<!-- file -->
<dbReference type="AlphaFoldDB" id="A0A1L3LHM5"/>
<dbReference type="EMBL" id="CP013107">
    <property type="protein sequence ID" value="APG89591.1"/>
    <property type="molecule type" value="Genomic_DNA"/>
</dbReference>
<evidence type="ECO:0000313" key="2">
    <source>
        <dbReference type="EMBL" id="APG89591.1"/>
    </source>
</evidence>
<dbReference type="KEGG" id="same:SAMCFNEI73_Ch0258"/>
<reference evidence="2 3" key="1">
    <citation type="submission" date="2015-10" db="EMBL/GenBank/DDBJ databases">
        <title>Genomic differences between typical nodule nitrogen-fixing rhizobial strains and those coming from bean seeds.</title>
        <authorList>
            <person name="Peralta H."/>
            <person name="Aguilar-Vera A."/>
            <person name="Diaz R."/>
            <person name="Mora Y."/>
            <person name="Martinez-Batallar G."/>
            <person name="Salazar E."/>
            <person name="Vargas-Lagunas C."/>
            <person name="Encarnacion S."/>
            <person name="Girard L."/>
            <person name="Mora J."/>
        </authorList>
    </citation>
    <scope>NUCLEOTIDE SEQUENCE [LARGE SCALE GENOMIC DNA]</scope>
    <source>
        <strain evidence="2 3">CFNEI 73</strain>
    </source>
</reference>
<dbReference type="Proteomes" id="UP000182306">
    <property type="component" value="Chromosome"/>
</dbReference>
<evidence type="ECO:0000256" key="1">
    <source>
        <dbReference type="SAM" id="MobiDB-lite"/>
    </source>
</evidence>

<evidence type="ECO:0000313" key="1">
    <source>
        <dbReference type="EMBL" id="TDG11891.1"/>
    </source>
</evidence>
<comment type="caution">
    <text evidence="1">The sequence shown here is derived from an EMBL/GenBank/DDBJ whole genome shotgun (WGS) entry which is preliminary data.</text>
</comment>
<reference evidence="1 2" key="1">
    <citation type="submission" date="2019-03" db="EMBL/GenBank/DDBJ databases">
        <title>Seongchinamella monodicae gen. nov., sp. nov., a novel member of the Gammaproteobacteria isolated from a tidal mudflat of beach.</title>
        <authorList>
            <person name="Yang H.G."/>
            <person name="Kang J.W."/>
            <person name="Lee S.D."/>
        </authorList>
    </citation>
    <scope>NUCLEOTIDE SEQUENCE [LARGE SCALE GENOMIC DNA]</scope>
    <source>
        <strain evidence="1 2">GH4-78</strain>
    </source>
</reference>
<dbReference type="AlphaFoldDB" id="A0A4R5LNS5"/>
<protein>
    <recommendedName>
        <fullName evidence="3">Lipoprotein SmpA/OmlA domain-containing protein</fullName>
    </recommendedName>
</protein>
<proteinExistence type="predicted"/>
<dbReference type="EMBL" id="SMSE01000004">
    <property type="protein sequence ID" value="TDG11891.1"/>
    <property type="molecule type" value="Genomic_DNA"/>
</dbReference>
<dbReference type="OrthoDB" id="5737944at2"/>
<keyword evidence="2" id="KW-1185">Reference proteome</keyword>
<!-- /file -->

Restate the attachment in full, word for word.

<dbReference type="AlphaFoldDB" id="A0A1L3LHM5"/>
<dbReference type="EMBL" id="CP013107">
    <property type="protein sequence ID" value="APG89591.1"/>
    <property type="molecule type" value="Genomic_DNA"/>
</dbReference>
<evidence type="ECO:0000313" key="2">
    <source>
        <dbReference type="EMBL" id="APG89591.1"/>
    </source>
</evidence>
<dbReference type="KEGG" id="same:SAMCFNEI73_Ch0258"/>
<reference evidence="2 3" key="1">
    <citation type="submission" date="2015-10" db="EMBL/GenBank/DDBJ databases">
        <title>Genomic differences between typical nodule nitrogen-fixing rhizobial strains and those coming from bean seeds.</title>
        <authorList>
            <person name="Peralta H."/>
            <person name="Aguilar-Vera A."/>
            <person name="Diaz R."/>
            <person name="Mora Y."/>
            <person name="Martinez-Batallar G."/>
            <person name="Salazar E."/>
            <person name="Vargas-Lagunas C."/>
            <person name="Encarnacion S."/>
            <person name="Girard L."/>
            <person name="Mora J."/>
        </authorList>
    </citation>
    <scope>NUCLEOTIDE SEQUENCE [LARGE SCALE GENOMIC DNA]</scope>
    <source>
        <strain evidence="2 3">CFNEI 73</strain>
    </source>
</reference>
<dbReference type="Proteomes" id="UP000182306">
    <property type="component" value="Chromosome"/>
</dbReference>
<evidence type="ECO:0000256" key="1">
    <source>
        <dbReference type="SAM" id="MobiDB-lite"/>
    </source>
</evidence>

<evidence type="ECO:0000313" key="1">
    <source>
        <dbReference type="EMBL" id="TDG11891.1"/>
    </source>
</evidence>
<comment type="caution">
    <text evidence="1">The sequence shown here is derived from an EMBL/GenBank/DDBJ whole genome shotgun (WGS) entry which is preliminary data.</text>
</comment>
<reference evidence="1 2" key="1">
    <citation type="submission" date="2019-03" db="EMBL/GenBank/DDBJ databases">
        <title>Seongchinamella monodicae gen. nov., sp. nov., a novel member of the Gammaproteobacteria isolated from a tidal mudflat of beach.</title>
        <authorList>
            <person name="Yang H.G."/>
            <person name="Kang J.W."/>
            <person name="Lee S.D."/>
        </authorList>
    </citation>
    <scope>NUCLEOTIDE SEQUENCE [LARGE SCALE GENOMIC DNA]</scope>
    <source>
        <strain evidence="1 2">GH4-78</strain>
    </source>
</reference>
<dbReference type="AlphaFoldDB" id="A0A4R5LNS5"/>
<protein>
    <recommendedName>
        <fullName evidence="3">Lipoprotein SmpA/OmlA domain-containing protein</fullName>
    </recommendedName>
</protein>
<proteinExistence type="predicted"/>
<dbReference type="EMBL" id="SMSE01000004">
    <property type="protein sequence ID" value="TDG11891.1"/>
    <property type="molecule type" value="Genomic_DNA"/>
</dbReference>
<dbReference type="OrthoDB" id="5737944at2"/>
<keyword evidence="2" id="KW-1185">Reference proteome</keyword>